Latter-day Saint Life

5 Powerful Sacrament Talk Tips I Learned from Teaching Relief Society


When I was called to teach in Relief Society, I didn't realize that preparing church lessons would drastically change how I prepare my Sacrament meeting talks.

Giving talks in Sacrament has always been stressful for me—like it is for most people. Usually, I write out the entire talk and just read it to the congregation, because a great public speaker I am not. However, this past year I did discover that I'm a halfway decent Relief Society teacher (a calling I've always wanted to try and indeed do love). I've also discovered that preparing lessons and teaching have fundamentally altered how I prepare Sacrament talks in several simple but powerful ways that I feel have made me a more engaging Sacrament speaker:

Disclaimer: There are a lot of great ways to prepare talks—do what works for your. These are just a few things I've found that have helped me get better at speaking naturally and following the impressions of the Spirit.

Ask more questions.

One of my favorite parts of teaching is being able to hold a discussion based around carefully thought-out questions that prompt my Relief Society sisters to think. Talks aren't nearly so interactive as a lesson, but the practice of thinking about questions has drastically improved the quality of my talks, too. I find the questions I craft while preparing a lesson help me explore more material and make connections that I might not otherwise have made. Asking yourself questions about the materials and pondering on the answers has deepened the connections I make between gospel principles on the subject at hand.

Come back to it.

As I prepare to teach a lesson, I plan time to read through the materials at least three times. The first is just to familiarize myself with the subject and basic information in the manual. The second is to read more into the reference materials. The third is to start piecing together the quotes I like and make an outline of the points from each that I'd like to use.

I suppose I could do these steps all in one sitting, but giving myself time to think in between sittings—even just an hour or two—lets my mind come back to the material fresh and often with additional ideas and a new perspective on what I've already gone over.

Begin with a beginning.

As I prepare my lessons, I always look for a question or activity that will help introduce the topic gracefully. This helps ease my RS sisters into the lesson portion of our meeting and I feel helps the lesson actually get started faster because my students are more ready to listen and participate.

As with lessons, there are some ways not to start a sacrament talk—and a few really great go-to methods that help make the beginning a bit easier to get through and prepare your audience to listen. Starting with a plan to smoothly get things going makes a big difference in the overall tone of your time to speak.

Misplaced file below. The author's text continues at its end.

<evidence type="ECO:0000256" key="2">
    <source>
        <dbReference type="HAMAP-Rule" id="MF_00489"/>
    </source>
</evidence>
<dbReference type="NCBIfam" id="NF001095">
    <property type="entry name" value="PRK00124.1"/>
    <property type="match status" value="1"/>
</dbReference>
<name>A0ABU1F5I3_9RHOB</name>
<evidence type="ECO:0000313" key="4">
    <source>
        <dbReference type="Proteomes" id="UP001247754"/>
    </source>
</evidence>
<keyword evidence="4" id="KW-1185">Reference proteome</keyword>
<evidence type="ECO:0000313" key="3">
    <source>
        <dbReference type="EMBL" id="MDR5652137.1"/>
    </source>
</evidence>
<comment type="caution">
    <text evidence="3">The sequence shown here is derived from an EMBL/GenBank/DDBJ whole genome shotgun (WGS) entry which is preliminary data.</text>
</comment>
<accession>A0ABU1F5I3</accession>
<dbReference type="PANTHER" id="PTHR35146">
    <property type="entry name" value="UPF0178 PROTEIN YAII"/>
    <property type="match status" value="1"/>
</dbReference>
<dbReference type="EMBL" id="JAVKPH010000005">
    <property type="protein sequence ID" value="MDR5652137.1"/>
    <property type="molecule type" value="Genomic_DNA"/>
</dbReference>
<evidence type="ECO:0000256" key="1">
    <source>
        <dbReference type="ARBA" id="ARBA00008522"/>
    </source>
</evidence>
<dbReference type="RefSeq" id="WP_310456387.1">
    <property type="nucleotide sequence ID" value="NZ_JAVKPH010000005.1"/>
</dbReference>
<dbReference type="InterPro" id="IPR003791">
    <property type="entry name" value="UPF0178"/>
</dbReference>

Become friends with silence.

One mistake I was counseled to avoid when I started teaching was feeling as though every moment of class time had to have noise. Teachers often panic when they ask a question and the first five seconds after it's asked yield no immediate results. Give the Spirit time to work.

Since I've made friends with quiet, the pauses I experience while giving a talk aren't nearly so scary. They aren't as long as you feel they are, and it's not on you if someone gets distracted by the length of a pause.

(Fun fact about me: I once wrote a talk the same word-length as a 15-minute general conference address and gave the whole thing in half the time! The difference in delivery time came in large part because I don't pause enough when I speak. Listen for how powerful a pause can be the next time you hear a general authority speak.)

Leave room for the Spirit.

This is by far the biggest change I've made to my talk-giving preparations since becoming a teacher.

When I've given talks in the past, I would inevitably write out every single word of it for fear of running out of material early or getting tongue-tied in front of the congregation (a very real problem, even with everything written out). This is a great strategy that has worked for me in the past, but I found that I prepare my lessons differently: I write an outline, copy out powerful quotes or scriptures that support my points, and then go with the flow.

Doing the same for a talk can be scary, but I've found that speaking from an outline makes you sound more natural and engaging than reading from a pre-written script. This has helped my lessons and my talks to breathe and grow depending on which direction the Spirit guides me in the moment.

What talk tips do you have for novice or veteran Sacrament meeting speakers?

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